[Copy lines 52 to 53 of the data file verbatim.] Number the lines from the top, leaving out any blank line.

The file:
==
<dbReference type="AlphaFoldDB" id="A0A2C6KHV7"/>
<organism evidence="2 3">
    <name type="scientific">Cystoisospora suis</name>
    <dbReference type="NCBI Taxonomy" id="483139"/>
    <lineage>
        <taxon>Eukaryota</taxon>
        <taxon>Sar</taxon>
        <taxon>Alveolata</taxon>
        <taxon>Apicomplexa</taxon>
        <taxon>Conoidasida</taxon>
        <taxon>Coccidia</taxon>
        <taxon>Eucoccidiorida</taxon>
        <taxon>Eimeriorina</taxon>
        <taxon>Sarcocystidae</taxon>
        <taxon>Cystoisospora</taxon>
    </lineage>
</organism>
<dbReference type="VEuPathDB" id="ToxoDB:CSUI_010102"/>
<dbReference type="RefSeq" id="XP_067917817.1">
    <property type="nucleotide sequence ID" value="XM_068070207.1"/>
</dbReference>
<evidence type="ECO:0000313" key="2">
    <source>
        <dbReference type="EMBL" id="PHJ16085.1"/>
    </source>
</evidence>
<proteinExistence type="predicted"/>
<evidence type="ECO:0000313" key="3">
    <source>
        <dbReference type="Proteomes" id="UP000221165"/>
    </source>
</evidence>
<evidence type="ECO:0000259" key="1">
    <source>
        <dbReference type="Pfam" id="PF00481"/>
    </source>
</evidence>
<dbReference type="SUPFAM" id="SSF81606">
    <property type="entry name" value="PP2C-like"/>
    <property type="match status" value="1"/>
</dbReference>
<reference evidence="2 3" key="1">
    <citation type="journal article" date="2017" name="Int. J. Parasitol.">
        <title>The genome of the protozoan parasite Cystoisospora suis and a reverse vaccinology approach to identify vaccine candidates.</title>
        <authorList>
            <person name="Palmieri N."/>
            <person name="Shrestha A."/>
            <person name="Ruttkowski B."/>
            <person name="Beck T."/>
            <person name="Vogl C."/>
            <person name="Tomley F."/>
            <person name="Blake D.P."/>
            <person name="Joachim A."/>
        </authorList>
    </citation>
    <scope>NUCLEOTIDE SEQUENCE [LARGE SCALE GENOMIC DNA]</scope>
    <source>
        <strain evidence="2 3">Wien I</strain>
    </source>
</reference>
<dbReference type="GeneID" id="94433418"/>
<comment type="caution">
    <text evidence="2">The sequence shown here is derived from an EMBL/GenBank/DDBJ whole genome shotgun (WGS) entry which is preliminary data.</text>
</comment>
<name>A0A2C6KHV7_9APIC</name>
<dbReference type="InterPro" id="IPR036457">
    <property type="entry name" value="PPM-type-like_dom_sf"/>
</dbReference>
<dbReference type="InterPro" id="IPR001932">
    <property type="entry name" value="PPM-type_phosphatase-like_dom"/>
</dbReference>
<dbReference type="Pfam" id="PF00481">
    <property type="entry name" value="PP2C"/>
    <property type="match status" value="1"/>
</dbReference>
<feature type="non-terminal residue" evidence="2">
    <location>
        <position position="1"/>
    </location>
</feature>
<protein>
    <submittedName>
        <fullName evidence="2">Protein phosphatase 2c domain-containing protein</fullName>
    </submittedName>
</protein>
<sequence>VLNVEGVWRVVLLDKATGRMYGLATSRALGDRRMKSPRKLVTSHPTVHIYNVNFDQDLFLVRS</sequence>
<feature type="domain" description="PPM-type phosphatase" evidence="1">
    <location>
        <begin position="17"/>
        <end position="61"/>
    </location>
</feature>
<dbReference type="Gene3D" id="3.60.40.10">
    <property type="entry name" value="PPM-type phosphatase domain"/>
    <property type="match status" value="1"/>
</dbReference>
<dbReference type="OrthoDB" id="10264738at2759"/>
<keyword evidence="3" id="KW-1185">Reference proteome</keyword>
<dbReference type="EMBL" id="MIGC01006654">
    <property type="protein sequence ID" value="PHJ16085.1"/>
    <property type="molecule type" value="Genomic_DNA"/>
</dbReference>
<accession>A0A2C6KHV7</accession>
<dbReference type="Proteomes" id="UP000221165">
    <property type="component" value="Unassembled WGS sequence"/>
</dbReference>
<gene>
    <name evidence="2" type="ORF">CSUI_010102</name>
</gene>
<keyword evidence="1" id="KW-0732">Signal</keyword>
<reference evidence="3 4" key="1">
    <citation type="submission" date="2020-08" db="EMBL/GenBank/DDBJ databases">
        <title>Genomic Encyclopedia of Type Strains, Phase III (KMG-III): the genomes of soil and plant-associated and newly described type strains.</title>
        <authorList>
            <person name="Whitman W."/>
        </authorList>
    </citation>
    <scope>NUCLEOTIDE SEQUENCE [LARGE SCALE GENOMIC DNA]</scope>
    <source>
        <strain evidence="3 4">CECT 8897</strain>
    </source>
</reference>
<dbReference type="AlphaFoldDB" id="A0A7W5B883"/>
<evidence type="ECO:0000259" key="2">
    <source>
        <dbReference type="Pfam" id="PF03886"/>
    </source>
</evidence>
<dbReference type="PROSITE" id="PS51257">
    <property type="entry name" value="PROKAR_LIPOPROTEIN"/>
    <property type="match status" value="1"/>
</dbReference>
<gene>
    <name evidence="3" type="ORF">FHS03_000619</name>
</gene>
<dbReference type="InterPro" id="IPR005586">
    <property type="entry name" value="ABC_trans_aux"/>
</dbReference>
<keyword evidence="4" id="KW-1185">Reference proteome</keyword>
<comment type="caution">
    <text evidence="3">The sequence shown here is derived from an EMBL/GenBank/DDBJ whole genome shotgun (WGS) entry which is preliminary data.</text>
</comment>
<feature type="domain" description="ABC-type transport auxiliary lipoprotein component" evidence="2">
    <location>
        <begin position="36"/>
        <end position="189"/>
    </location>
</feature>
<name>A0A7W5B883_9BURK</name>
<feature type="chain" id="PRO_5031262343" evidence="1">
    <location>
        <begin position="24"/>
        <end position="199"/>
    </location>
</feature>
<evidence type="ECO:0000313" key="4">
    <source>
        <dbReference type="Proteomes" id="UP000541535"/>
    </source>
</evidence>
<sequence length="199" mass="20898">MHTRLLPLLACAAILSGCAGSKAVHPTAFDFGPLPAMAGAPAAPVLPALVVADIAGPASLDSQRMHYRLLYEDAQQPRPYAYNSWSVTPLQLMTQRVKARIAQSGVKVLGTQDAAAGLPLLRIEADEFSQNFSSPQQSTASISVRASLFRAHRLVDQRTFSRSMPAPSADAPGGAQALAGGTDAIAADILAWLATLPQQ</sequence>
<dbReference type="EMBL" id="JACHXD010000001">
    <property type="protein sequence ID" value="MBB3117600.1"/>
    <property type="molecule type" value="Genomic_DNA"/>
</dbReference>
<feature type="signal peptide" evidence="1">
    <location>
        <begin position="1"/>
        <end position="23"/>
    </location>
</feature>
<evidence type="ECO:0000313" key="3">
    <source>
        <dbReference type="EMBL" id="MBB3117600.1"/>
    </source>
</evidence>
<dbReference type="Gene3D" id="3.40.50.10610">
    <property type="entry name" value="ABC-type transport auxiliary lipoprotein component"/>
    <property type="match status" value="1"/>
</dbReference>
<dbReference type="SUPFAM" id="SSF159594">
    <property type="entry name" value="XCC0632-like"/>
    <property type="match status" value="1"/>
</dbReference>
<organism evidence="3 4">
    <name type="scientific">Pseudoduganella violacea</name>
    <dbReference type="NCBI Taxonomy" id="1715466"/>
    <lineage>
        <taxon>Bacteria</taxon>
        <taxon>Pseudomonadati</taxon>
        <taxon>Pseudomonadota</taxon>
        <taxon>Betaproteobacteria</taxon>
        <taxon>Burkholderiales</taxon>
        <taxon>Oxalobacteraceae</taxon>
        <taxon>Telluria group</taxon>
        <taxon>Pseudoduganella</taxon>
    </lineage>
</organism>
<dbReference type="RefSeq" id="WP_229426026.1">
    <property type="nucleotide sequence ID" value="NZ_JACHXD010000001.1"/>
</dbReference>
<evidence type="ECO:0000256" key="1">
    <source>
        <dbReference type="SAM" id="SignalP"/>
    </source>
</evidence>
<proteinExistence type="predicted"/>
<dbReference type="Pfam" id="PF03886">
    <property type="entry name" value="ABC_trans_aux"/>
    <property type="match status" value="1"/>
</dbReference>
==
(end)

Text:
            <person name="Blake D.P."/>
            <person name="Joachim A."/>